I’m fortunate to live on the Q-Line, which goes straight to Coney Island – not having to change lines makes the Subway a tad more bearable.

The first thing you see when leaving the Subway Nathan’s Famous Hot Dogs, home of the aforementioned July 4 ‘dog eating contest (NB:  Winner this year ate 72 hot dogs in 10 minutes, or 1 dog every 8.3 seconds.  I can’t even THINK of a hot dog in 8.3 seconds).

Nathan’s Famous Hot Togs

It’s worth pointing out:

  • “Nathan’s Famous” is actually the brand name of the restaurant, which I find cheekily clever; and
  • Every single hot dog vendor in Coney Island claims they are “the original”, which I find logically dubious.

Of course I tried the ‘dogs, and they were delicious (but I could eat, max, maybe 60).  I do, however, have an offer to make to Nathan’s Famous, Inc. – give me one day with your staff and you’ll double productivity or your money back.  I’ve never seen a process so in need of optimisation…

Oh – glamour shot of the ‘dog.

The ‘dawg

Coney Island is best known as a place of leisure – it has a very large and sandy beach, a boardwalk, an aquarium, and a Luna Park.  I was pretty amazed at the last part, because in my frame of reference Luna Park is an Aussie chain of amusement parks.  It turns out that:

  • the term “Luna Park” has become synonymous with fun-fairs;
  • there are (or have been) dozens of Luna Parks; and
  • Coney Island is the original.

Well that was a short-lived spout of excited patriotism!

Coney Island amusement parks and beach as seen from the boardwalk

The amusements are set over c.600m of waterfront, but the parks are not contiguous.  Luna Park is split in half by “Deno’s Wonder Wheel Amusement Park”, which I’m sure will confuse many as you transition from a place that solely takes Luna Park tokens to one that doesn’t (and isn’t afraid to say it).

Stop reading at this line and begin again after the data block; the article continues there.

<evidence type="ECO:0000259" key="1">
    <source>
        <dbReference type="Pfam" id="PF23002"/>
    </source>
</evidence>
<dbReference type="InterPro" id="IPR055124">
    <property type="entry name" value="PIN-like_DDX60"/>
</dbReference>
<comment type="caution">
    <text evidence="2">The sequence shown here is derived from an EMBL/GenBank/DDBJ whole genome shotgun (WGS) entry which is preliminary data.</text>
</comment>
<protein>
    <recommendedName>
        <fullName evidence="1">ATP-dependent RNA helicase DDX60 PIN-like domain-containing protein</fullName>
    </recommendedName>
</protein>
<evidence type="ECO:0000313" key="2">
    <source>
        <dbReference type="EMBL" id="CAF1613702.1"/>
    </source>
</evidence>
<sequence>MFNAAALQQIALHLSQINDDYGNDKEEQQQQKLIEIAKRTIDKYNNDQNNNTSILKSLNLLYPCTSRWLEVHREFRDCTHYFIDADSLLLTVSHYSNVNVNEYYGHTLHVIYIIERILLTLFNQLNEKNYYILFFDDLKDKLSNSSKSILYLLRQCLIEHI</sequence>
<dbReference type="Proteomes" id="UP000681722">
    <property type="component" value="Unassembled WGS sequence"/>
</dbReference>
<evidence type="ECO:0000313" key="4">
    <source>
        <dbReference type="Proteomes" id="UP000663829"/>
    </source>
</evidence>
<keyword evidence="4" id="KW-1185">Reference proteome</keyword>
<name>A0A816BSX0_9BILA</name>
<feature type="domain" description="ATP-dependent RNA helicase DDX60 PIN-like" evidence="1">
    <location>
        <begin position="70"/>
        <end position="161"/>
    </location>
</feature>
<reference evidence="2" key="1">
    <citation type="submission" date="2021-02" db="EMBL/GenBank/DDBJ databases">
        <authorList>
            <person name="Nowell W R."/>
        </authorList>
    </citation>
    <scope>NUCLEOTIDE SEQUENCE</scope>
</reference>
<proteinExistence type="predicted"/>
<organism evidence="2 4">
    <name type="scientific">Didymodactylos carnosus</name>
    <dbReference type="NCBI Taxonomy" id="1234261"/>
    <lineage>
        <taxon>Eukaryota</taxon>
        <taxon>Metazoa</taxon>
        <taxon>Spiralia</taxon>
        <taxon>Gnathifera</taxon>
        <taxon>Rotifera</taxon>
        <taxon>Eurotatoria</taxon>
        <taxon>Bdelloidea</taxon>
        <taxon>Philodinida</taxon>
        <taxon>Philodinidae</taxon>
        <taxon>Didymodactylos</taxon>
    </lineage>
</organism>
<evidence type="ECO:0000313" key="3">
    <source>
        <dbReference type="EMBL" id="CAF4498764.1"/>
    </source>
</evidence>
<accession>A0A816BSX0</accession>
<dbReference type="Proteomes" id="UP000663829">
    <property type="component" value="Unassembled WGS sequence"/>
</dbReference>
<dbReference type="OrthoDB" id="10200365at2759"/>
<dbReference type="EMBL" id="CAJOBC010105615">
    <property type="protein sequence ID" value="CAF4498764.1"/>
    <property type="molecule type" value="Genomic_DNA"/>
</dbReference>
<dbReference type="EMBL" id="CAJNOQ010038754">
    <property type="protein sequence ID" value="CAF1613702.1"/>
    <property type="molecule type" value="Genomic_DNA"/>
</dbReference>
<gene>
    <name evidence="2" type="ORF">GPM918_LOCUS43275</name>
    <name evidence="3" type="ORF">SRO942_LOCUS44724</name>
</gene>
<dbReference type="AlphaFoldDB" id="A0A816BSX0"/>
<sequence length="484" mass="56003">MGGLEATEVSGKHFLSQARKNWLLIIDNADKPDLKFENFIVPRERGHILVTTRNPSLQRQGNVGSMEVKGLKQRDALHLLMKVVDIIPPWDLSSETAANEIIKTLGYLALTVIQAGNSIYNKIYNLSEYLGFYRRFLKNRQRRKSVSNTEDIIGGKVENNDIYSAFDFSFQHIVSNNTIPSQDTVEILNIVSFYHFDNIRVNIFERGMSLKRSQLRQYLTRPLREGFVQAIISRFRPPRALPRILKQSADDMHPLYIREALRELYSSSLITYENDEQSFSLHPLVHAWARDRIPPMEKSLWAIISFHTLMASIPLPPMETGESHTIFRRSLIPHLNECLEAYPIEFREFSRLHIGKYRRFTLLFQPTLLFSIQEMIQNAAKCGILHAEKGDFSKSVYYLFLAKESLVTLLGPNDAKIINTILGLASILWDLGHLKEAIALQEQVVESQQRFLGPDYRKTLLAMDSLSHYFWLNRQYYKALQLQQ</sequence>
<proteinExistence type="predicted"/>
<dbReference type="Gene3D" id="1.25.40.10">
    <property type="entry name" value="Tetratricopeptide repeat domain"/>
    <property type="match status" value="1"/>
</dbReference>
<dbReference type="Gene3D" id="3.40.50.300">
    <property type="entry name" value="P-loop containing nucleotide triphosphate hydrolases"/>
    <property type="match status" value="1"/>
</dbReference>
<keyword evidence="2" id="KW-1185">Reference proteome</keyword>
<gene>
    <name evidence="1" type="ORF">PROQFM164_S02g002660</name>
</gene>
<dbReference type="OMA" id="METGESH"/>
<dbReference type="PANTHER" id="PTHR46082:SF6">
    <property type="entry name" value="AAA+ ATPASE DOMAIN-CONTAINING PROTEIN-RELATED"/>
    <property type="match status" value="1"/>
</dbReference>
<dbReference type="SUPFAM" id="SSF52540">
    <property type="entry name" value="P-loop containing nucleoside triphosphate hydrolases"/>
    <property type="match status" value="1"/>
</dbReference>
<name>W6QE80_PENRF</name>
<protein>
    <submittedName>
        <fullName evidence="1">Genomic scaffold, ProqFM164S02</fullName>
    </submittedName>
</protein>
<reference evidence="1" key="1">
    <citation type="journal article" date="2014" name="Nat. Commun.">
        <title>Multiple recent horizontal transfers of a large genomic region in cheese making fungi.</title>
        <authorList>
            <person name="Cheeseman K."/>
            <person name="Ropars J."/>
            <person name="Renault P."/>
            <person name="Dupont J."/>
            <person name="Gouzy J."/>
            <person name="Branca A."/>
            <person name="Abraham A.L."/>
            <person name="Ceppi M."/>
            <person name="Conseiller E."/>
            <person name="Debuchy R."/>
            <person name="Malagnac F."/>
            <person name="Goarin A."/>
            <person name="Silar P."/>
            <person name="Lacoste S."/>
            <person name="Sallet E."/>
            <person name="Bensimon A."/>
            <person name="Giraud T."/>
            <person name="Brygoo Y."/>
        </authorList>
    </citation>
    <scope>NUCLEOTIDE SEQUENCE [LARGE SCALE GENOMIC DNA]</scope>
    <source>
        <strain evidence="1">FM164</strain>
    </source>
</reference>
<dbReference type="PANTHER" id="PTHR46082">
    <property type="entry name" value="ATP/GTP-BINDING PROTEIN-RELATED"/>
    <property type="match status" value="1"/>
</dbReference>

Luna Park itself, with Deno’s Wonder Wheel in the back

The main attraction at the Coney Island amusements is the Cyclone, a 20’s era wooden rollercoaster.  It’s wondrous thinking of all the times this 90-year-old structure has seen through, and the vision of someone in the 20’s to manufacture something so tall and fast purely for the sake of amusement.  You immediately lose all sense of wonder when you’re at the top of the first dip, when you question your sanity for riding something constructed in the prohibition era.  I like rollercoasters, but I’ve since discovered I prefer new rollercoasters.

Rockaway Park : A ferry decent journey

My dear wife (henceforth known as “DW“) has insisted that one of the greatest advantages of living in New York is accessible, sandy, beaches.  Now that’s not to say that we couldn’t reach beaches from London, but the decent ones are a few hours away and tend to be covered in rocks & pebbles.  Oh, and the weather – don’t forget the 2 beach-appropriate days per year when the entire populace travels to said beaches.

On Sunday we journeyed to Rockaway Park,  taking the very reasonably priced  ($2.75) ferry from the Wall Street Pier.  This journey was probably the best value-for-money I’ve experienced in NYC so far, considering:

  • it’s an hour long;
  • you get a great view of NYC;  and
  • we didn’t need to subject ourselves to the dismal NYC Subway

I was also impressed that they happened to run two ferries for the scheduled time.  This made the world of difference as we weren’t high enough in the queue to get on the first ferry.

Rockaway Beach, NY

However, we didn’t count on two things:

  1. The disappointing weather which curbed our enthusiasm for beach-related activities; and
  2. A once-and-hour ferry service with an attractive destination means HUGE lines on the return.  My guestimate is that there were 4 ferries worth of folk waiting, and there was only one vessel in sight.

So scratch the “not subjecting ourselves to the NYC Subway” part for the return leg.